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November 01, 2002|Kristina Sauerwein | Times Staff Writer

The San Fernando Valley's pornography industry has no official stand on the secession question facing voters Tuesday. And the truth is, neither side in the secession debate is looking for the endorsement of the adult entertainment business, even if it is one of the biggest dollar-generators in the Valley.

But actors, producers, directors and health-care providers for the billion-dollar industry have seized on the secession campaign as an opportunity to demand more recognition -- and support -- from local government.

Some say they believe their industry will fare better under an independent Valley city, despite perceptions that a breakaway city would be more conservative than Los Angeles.

"We are the Valley," said Shayla Laveaux, 32, an adult performer and producer who runs Shayla Productions with her cinematographer husband. They live in West Hills with two dogs. "The Valley depends on what we do."

Laveaux said she has been studying her sample ballot, and secession looks like a way to get more respect for the industry.

Bill Lyon, executive director of the Chatsworth-based Free Speech Coalition, which represents porn companies, agrees.

"We would become more important to the swing of things," he said. "We might have a greater voice with elected officials."

Lyon is scheduled today to address the Valley Industry and Commerce Assn.'s annual conference in Woodland Hills. VICA, a Valley cityhood backer, will look at porn's increasing impact on the local economy.

Many workers for X-rated companies want city business-tax incentives for the industry and funding for a health clinic.

"Seceding may generate better return on our tax dollars," said Daniel Metcalf, a spokesman for Wicked Pictures in Canoga Park, one of the industry's biggest production companies.

According to the industry's estimates, porn employs 9,000 people in the Valley, and generates $30 million a year in state sales taxes. The Valley produces more than 80% of the nation's porn and 90% of its sex-related toys.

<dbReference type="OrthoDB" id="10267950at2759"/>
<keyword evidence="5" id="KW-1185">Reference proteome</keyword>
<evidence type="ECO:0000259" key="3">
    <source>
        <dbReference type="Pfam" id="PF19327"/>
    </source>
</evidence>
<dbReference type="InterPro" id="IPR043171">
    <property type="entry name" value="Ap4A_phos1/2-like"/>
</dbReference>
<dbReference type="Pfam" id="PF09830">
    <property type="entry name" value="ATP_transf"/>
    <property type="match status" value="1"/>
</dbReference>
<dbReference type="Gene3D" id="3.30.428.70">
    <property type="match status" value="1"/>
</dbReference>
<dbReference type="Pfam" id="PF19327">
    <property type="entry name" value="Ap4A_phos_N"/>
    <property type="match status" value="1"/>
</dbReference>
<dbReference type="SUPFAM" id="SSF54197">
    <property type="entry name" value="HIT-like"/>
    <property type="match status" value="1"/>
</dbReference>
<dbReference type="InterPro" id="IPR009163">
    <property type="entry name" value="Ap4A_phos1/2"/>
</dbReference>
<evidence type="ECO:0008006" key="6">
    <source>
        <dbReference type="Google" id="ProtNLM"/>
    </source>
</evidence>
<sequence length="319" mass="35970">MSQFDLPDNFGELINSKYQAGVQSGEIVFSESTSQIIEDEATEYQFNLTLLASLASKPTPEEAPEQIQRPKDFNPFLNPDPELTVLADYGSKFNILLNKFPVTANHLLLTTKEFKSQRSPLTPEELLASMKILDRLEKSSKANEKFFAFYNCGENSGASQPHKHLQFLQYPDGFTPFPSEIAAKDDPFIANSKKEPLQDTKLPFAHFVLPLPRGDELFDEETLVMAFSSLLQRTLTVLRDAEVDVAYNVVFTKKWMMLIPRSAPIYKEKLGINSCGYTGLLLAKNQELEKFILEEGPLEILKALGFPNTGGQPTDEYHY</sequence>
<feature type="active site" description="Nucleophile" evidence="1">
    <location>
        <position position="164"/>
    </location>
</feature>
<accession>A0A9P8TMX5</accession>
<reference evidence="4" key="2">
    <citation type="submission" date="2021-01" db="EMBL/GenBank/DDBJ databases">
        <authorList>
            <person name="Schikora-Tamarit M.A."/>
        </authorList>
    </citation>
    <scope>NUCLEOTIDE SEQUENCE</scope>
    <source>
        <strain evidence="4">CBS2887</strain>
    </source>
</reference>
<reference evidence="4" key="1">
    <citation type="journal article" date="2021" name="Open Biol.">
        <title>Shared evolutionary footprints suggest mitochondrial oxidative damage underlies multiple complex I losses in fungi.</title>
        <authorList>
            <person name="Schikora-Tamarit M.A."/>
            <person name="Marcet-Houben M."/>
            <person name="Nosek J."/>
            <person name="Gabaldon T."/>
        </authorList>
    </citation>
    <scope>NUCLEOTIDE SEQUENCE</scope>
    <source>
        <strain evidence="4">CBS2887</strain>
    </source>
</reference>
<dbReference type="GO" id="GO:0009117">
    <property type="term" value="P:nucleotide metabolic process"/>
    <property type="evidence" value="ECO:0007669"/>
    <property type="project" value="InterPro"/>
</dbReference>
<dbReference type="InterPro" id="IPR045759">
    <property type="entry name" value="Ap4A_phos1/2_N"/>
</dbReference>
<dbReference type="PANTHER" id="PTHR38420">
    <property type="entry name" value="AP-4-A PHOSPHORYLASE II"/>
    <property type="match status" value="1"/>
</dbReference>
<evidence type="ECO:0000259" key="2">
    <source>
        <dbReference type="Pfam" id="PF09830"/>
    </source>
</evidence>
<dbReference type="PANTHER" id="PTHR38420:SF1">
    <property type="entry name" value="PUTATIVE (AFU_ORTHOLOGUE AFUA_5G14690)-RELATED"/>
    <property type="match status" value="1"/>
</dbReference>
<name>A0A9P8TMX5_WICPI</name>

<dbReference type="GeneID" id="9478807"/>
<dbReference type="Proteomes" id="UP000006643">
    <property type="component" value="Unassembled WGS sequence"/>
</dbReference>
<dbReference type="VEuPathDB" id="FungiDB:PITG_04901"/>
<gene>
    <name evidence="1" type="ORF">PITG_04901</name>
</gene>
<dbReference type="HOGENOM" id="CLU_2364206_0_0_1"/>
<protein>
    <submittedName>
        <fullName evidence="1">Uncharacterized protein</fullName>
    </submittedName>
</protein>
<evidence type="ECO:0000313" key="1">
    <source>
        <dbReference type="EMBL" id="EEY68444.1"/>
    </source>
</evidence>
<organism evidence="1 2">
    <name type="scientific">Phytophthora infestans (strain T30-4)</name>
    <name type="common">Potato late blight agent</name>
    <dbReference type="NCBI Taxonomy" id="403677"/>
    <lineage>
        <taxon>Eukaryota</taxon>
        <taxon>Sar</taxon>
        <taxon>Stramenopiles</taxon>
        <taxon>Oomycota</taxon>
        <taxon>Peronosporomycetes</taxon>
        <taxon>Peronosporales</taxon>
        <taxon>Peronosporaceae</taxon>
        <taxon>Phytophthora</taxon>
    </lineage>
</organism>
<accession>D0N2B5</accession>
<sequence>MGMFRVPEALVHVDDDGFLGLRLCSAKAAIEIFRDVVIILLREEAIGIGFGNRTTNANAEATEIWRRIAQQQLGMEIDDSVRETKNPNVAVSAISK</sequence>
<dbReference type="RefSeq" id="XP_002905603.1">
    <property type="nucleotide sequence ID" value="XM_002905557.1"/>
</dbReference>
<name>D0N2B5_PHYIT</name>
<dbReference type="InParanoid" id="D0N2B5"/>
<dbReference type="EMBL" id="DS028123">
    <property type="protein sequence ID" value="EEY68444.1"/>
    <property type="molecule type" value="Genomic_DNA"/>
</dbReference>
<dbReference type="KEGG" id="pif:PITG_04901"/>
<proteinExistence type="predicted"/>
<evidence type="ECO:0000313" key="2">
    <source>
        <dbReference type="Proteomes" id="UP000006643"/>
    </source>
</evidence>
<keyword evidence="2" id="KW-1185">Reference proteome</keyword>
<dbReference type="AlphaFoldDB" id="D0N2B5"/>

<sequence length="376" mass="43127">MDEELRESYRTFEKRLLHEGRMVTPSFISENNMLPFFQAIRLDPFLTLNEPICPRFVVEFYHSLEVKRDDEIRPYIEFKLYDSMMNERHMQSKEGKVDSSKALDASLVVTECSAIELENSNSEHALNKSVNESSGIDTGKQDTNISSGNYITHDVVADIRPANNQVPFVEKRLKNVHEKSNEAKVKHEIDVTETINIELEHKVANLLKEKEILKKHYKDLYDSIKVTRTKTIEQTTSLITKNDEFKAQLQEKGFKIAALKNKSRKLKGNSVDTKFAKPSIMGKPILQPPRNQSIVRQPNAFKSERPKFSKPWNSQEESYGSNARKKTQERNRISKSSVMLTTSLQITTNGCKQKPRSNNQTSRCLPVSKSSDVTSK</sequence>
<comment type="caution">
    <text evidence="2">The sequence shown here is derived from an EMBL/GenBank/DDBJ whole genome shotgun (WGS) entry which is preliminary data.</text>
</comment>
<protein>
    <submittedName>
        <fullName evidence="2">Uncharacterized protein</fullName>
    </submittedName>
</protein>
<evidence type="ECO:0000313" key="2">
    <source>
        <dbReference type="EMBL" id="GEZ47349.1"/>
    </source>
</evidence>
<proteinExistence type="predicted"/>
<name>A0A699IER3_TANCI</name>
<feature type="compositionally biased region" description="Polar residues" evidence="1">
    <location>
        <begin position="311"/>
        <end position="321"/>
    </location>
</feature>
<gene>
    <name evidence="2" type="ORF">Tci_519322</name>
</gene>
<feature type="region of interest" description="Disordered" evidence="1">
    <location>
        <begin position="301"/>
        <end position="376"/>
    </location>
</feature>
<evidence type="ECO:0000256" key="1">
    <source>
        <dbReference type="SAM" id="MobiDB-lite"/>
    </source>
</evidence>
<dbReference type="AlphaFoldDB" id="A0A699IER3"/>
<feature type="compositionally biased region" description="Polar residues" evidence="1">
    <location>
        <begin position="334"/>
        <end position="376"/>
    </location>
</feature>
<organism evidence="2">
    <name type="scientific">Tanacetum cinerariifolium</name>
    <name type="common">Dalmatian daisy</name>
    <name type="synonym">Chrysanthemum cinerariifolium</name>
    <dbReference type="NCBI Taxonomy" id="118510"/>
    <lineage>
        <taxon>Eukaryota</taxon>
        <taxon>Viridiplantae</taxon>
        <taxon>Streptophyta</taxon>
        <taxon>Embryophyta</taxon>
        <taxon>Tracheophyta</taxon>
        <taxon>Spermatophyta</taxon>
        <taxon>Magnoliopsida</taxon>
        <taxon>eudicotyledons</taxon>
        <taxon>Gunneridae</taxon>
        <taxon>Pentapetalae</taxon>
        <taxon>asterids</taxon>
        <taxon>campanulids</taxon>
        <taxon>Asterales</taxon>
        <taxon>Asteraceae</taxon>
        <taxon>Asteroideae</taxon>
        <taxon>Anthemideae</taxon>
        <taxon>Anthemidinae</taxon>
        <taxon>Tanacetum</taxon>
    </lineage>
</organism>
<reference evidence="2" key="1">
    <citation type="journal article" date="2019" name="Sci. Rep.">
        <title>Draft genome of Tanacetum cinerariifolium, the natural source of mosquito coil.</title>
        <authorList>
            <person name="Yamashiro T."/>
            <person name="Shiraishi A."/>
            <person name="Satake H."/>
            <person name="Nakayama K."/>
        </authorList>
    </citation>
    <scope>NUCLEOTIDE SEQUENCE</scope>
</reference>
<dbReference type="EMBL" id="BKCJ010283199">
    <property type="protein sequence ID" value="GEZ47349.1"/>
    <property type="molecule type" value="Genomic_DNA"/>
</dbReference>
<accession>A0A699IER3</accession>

The Los Angeles County Economic Development Corp. lumps in porn with the mainstream entertainment industry, which employs about 227,700 workers in the area and generated more than $30 billion in gross revenues last year. Jack Kyser, the group's director of economic research, said the adult industry's contribution to the sector, while not specifically broken out, is substantial.

"Some people may turn up their noses, but, anecdotally, it generates significant revenues for the local economy," said Kyser, who will speak at today's VICA conference.

Moral issues aside, Valley secession leader Richard Katz said elected officials would be remiss to ignore the porn industry.

"The reality is that it is a huge industry, and while the rest of [mainstream] production is fleeing Southern California, the adult entertainment industry is staying here," he said. "It puts a lot of people to work."

No one can -- or wants to -- say exactly how secession might affect the porn industry, or the economies of a new Valley and the remaining L.A.

"It's never come up," said Kam Kuwata, anti-secession strategist for Mayor James K. Hahn. "In all honesty, I've done zero research.... I think I'll stay away from it."

Valley secessionists also shied away from the topic.

"I have no opinion," said Richard Close, chairman of the leading Valley breakaway group. "I don't know of any pluses or minuses."

Adult entertainers said such responses are typical.

"They'll take our money and watch our products," said Sharon Mitchell, 44, an ex-porn star who runs a Sherman Oaks health clinic specializing in the "special needs of a sex worker."

"But will they [help fund efforts to prevent] chlamydia and gonorrhea? No."

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